[OPE-L:7310] [OPE-L:839] Re: Re: Re: Re: abstract labour

Ajit Sinha (sinha@cdedse.ernet.in)
07 Apr 99 16:39:15 IST (+0530)

Rakesh continues...
> Ajit,
> You argue part one is about Walrasian allocation; the rest of the
> book is
> about surplus and reproduction.
I don't argue that part one is about "Walrasian allocation". I
argue that the question of value has been placed within the
problematic of allocation of labor in part one. And I make a remark
that the arguments of part one is compatible with Walras' law.
> Let's start out with the most obvious, though we won't get far
> from there.
> The contradiction between concrete labor and abstract labor, use
> value and
> unit value is developed in part one and it underpins Marx's
> theory of how
> technical progress can bring a fall in the rate of profit despite
> the
> greater production of use values This is of course a fantastic
> possibility
> within a Sraffian framework, but that's hardly the point if we
> are trying
> to understand the relationship in Marx between his part one and a
> later
> theory of accumulation.
So first you say that concrete labor and abstract labor and use
value and unit value "contradiction"
underpins Marx's falling rate of profit thesis. You don't think
that you need to make any argument to show this underpinning? We
either have to accept it because you asserted it. Or may be you
will produce the same assertion made by Blake or somebody as an
"explanation". Secondly, what on earth Marx's falling rate
of profit thesis has to do with our discussion here? The question
simply is whether exploitation and surplus production logically
comes out of the analysis of part one? How does the "contradiction"
between use value and unit value underpin the theory of
exploitation? Now I have produced a criticism of the arguments that
suggest such. You need to critique my critique. No amount of
quotations will do any good here. As far as your comment on Sraffa
is concerned, it is simple nonsense. Why can't an increase in total
output with change in technology lead to a fall in the uniform rate
of profit in Sraffian system? I would love to hear even half an
argument about it.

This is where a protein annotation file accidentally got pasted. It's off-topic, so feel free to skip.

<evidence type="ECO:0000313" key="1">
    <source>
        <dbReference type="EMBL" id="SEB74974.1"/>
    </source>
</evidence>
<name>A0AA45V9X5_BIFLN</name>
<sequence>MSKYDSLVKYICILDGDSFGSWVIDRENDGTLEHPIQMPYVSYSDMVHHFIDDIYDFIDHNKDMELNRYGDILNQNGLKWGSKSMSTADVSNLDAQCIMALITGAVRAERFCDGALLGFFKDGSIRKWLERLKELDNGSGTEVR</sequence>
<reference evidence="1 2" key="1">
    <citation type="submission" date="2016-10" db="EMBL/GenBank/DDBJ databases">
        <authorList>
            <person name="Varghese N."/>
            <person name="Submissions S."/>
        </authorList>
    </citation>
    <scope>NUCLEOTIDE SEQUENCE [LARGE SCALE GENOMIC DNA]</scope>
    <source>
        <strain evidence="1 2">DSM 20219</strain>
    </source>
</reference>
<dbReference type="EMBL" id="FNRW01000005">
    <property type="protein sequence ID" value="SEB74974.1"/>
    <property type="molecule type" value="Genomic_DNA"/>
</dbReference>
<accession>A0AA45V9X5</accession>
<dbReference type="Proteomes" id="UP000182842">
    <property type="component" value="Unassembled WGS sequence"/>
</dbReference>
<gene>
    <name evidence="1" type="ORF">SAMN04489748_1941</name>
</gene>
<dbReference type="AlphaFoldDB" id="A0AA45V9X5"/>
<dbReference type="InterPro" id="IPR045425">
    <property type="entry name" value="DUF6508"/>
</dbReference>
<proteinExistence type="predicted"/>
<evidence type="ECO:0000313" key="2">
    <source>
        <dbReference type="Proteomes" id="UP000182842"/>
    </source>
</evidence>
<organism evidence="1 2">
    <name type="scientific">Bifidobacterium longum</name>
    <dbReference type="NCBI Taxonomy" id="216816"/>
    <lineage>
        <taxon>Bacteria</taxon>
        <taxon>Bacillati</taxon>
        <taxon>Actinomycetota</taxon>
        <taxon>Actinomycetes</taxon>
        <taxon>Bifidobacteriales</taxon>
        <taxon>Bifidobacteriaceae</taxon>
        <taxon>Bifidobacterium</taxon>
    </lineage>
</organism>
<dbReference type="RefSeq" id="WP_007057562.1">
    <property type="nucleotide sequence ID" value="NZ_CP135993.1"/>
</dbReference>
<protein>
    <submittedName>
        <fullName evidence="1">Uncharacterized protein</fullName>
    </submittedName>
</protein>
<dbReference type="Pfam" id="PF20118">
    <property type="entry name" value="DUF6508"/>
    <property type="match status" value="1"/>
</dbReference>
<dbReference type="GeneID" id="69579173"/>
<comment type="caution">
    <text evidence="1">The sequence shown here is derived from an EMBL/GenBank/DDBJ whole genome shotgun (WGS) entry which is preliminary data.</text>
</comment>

If this rather obvious result is new to
> you, just
> turn to "Technical Progress: Use Value and Value" Duncan F's
> Understanding
> Capital, p. 54ff. There is also relevant discussion in
> Grossmann's book on
> dynamics.
Since you are such an authority on Sraffa, and unfortunately
you rope
in some other decent scholars in making your meaningless claims, I
would like to hear your argument rather than take references from
> Now we didn't get very far on this (you were especially not
> impressed by my
> other suggestion that the reproduction schemes are a study in the
> dual
> functions labor must play for the expansion of bourgeois
> society--see
> Rosdolsky's sometime helpful discussion here), so in my recent
> posts I
> tried another track to convince you that you really don't
> understand what
> Marx is trying to do in part one:
And you do? Who has not been able to come up with one argument
except check that book and see what this guy has to say. You are
not a scholar of Marx or political economy in your own right
Rakesh. And you unfortunately asume
that everybody is in your boat as well. Too bad for you.

I have reminded you that part
> one is a
> critique of Ricardian (and implicitly Walrasian) money theory
> which renders
> incomprehensible the possibility of a general glut the cause of
> which is
> thought to be the insufficiency of the money commodity. Marx
> reveals this
> common delusion to be an example of money fetishism of which the
> quantity
> theory of money is also an expression (by the way, this common
> delusion has
> roared life into some of the maddest and most reactionary
> movements of
> modern history of course). I have provided relevant quotes in
> recent posts.
Assertions! Assertions! Assertions! Quotations don't make an
argument either. The question is about Marx's analysis of money in
part one, and how is it relevant to the question of general glut?
If you have an argument come up with it. As i have already said,
general glut is possible within M-C-M', M'>M circuit, and not C-M-C
circuit. The problem is that there is no logical bridge from C-M-C
to M-C-M' circuit. You will have to substantiate Blake's claim that
there is an unbroken chain of logic here. By the way, have you ever
read Ricardo or for that matter Sraffa? I seriously doubt it.
Cheers, ajit sinha
> This final sentence from the quoted passage from TSV II is
> pregnant indeed:
> "At a given moment, the supply of all commodities can be greater
> than the
> demand for all commodities, since the demand for the general
> commodity,
> money, exchange value, is greater than the demand for all
> particular
> commodities, in other words the motive to turn the commodity into
> money, to
> realise its exchange value, prevails over the motive to transform
> the
> commodity again into use value."
> This is indeed a very complex filiation of ideas; perhaps Ulrich
> Krause's
> book will prove illuminating. I have not clarified the
> connections between
> the ideas above, though that's what Marx does in part one if you
> would only
> read him without wanting to place Marx in one of your three boxes
> of
> economics.
> At any rate, I am happy to leave our discussion of your
> interpretation of
> the problematic of Capital I, part with your admission that the
> lengthy
> transcribed passage from TSV II in which Marx argues that
> Ricardo's faulty
> theory of money undergirds his acceptance of Say's Law reads to
> you as
> "mumbo jumbo" not at all impinging on the argument you are trying
> to make.
> Yours, Rakesh
> ps You keep good company. In Sweezy's classic exegetical work,
> the word
> 'money' does not even appear in the index! This is one of the
> many reasons
> to prefer Blake's textbook to Sweezy's even if Blake ends up
> putting you in
> a ditch.